We found this empty little bird's nest tucked into one of the topiaries on our front porch. As you know, Nature generally makes me...what's a good word?...uncomfortable, and I have a hard time even imagining how an animal without hands or thumbs could create such an intricately constructed home. Look how the straw and animal hair winds round so perfectly. Anyways, it's been a few days now, so I think it's safe to assume the nest has been abandoned; I think I'll just leave it where it is, buy one of these singing birds designed by Tsutomu Suzuki, and think of it as the Official Nesting Ground Mascot.
This is bringing to mind a disturbing memory, most of which is probably just my imagination (it may also be a Nesting Ground Re-Run. If so, I apologize in advance and will use the oppresive heat as an excuse). So Delfinos, if you remember this at all, do comment with your recollections.
Here's what I recall: a curious-looking Filipino man wearing a khaki leisure suit and driving a white VW Bug arrived at my Lolo and Lola's house one day circa 1973. He asked to store a number of boxes in their garage, and they agreed. He was not a stranger to my grandparents, but I have never understood the actual point of intersection between the three of them. We kids spent a fair amount of time in that garage. There was a bedroom down there, several storage cubbies and, if I remember correctly, the only entrance to the garden. The thought of the curious man returning to discover that we'd rummaged through his boxes kept us away from them at first, but after several months it became clear that he wasn't returning at all.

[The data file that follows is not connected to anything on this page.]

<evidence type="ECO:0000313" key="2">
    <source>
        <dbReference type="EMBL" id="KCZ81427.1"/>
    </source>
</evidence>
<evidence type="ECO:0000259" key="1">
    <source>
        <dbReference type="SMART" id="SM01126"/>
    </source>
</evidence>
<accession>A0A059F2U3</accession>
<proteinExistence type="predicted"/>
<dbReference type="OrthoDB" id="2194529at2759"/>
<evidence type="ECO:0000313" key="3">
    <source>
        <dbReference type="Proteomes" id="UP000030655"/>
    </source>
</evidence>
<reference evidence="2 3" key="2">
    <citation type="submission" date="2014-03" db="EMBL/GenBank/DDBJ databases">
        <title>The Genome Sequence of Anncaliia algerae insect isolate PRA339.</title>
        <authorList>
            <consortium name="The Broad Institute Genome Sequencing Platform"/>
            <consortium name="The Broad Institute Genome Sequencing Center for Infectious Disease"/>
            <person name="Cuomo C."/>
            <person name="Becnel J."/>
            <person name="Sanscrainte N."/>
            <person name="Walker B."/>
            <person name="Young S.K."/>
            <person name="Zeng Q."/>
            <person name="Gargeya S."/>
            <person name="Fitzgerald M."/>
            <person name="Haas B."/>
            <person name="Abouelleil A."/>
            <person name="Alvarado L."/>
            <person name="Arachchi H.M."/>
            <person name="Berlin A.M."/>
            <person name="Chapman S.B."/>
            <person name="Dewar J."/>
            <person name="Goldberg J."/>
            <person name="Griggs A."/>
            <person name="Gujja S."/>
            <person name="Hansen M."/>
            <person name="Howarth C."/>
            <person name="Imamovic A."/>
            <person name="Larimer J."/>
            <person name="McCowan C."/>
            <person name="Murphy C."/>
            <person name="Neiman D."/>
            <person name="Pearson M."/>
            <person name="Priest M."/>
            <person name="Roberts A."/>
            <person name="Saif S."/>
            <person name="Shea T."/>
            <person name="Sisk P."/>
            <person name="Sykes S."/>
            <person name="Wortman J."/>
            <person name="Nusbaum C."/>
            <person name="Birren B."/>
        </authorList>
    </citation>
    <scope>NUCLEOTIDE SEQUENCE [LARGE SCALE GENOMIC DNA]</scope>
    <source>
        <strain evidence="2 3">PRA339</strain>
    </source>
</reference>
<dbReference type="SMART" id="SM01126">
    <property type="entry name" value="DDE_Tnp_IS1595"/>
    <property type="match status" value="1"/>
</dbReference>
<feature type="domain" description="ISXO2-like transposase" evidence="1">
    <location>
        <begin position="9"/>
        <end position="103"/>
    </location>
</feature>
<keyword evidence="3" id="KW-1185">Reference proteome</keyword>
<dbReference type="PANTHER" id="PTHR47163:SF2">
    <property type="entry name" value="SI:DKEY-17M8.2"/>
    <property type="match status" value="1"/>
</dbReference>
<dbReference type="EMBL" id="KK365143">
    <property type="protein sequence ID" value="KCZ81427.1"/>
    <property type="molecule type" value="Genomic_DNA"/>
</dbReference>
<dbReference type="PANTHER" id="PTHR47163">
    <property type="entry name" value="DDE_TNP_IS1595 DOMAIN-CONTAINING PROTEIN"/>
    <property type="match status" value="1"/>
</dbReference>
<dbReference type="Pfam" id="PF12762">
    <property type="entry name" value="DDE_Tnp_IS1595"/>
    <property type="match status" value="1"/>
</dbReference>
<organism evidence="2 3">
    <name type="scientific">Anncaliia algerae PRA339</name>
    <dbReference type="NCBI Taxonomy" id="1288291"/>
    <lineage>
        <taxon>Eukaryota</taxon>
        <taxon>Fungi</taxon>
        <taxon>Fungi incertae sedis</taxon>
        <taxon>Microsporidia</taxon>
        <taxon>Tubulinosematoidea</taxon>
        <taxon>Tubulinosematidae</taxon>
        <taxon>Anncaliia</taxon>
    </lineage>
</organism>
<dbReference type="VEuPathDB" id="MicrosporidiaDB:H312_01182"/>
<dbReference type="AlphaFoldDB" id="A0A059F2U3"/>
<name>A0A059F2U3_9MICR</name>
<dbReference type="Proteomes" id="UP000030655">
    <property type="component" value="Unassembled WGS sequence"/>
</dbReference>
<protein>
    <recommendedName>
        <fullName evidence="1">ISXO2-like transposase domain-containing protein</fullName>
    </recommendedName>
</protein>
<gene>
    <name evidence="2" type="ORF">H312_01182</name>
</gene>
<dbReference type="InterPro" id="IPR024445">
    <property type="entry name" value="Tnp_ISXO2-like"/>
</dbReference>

We opened one of the boxes.
It was filled with birds. They were piled neatly on top of each other, their beady black eyes staring up at us. Much screaming ensued. After we had calmed down, we came to the conclusion that they were, of course, fake birds. To be used for what, we couldn't imagine. A play? A store window? But closer inspection by an adult revealed that the birds were real. Stuffed, but real. Every box—how many?—contained the same thing.
The man never came back, and I believe the boxes remained in the garage when the house was sold after Lola died. I wonder what the new inhabitants thought?